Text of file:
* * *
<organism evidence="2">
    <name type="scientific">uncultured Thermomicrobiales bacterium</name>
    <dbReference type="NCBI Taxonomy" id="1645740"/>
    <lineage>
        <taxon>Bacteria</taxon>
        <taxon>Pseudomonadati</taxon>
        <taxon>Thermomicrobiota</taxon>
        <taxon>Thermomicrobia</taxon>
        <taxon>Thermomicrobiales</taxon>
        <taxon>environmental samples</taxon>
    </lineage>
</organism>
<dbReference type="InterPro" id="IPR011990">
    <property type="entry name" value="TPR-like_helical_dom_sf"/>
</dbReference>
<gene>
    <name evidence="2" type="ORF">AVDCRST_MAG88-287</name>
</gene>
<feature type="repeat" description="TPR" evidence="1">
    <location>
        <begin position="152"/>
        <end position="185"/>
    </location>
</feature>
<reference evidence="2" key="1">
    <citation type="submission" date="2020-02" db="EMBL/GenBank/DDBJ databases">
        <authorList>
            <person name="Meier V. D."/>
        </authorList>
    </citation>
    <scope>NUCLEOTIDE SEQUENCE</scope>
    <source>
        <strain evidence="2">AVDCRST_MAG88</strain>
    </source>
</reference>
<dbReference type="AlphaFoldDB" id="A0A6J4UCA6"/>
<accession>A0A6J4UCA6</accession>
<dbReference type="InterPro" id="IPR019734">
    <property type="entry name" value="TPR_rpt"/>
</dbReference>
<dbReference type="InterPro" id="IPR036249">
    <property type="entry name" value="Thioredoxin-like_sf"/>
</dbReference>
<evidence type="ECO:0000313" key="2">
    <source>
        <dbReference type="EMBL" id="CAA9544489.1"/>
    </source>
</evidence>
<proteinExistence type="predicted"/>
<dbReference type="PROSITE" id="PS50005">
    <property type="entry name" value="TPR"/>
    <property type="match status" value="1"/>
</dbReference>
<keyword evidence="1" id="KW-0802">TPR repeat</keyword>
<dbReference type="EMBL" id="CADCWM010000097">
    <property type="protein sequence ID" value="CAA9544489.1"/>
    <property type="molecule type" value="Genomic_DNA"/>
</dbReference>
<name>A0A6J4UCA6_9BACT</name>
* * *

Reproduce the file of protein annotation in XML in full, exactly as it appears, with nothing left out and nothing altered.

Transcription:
<organism evidence="2">
    <name type="scientific">uncultured Thermomicrobiales bacterium</name>
    <dbReference type="NCBI Taxonomy" id="1645740"/>
    <lineage>
        <taxon>Bacteria</taxon>
        <taxon>Pseudomonadati</taxon>
        <taxon>Thermomicrobiota</taxon>
        <taxon>Thermomicrobia</taxon>
        <taxon>Thermomicrobiales</taxon>
        <taxon>environmental samples</taxon>
    </lineage>
</organism>
<dbReference type="InterPro" id="IPR011990">
    <property type="entry name" value="TPR-like_helical_dom_sf"/>
</dbReference>
<gene>
    <name evidence="2" type="ORF">AVDCRST_MAG88-287</name>
</gene>
<feature type="repeat" description="TPR" evidence="1">
    <location>
        <begin position="152"/>
        <end position="185"/>
    </location>
</feature>
<reference evidence="2" key="1">
    <citation type="submission" date="2020-02" db="EMBL/GenBank/DDBJ databases">
        <authorList>
            <person name="Meier V. D."/>
        </authorList>
    </citation>
    <scope>NUCLEOTIDE SEQUENCE</scope>
    <source>
        <strain evidence="2">AVDCRST_MAG88</strain>
    </source>
</reference>
<dbReference type="AlphaFoldDB" id="A0A6J4UCA6"/>
<accession>A0A6J4UCA6</accession>
<dbReference type="InterPro" id="IPR019734">
    <property type="entry name" value="TPR_rpt"/>
</dbReference>
<dbReference type="InterPro" id="IPR036249">
    <property type="entry name" value="Thioredoxin-like_sf"/>
</dbReference>
<evidence type="ECO:0000313" key="2">
    <source>
        <dbReference type="EMBL" id="CAA9544489.1"/>
    </source>
</evidence>
<proteinExistence type="predicted"/>
<dbReference type="PROSITE" id="PS50005">
    <property type="entry name" value="TPR"/>
    <property type="match status" value="1"/>
</dbReference>
<keyword evidence="1" id="KW-0802">TPR repeat</keyword>
<dbReference type="EMBL" id="CADCWM010000097">
    <property type="protein sequence ID" value="CAA9544489.1"/>
    <property type="molecule type" value="Genomic_DNA"/>
</dbReference>
<name>A0A6J4UCA6_9BACT</name>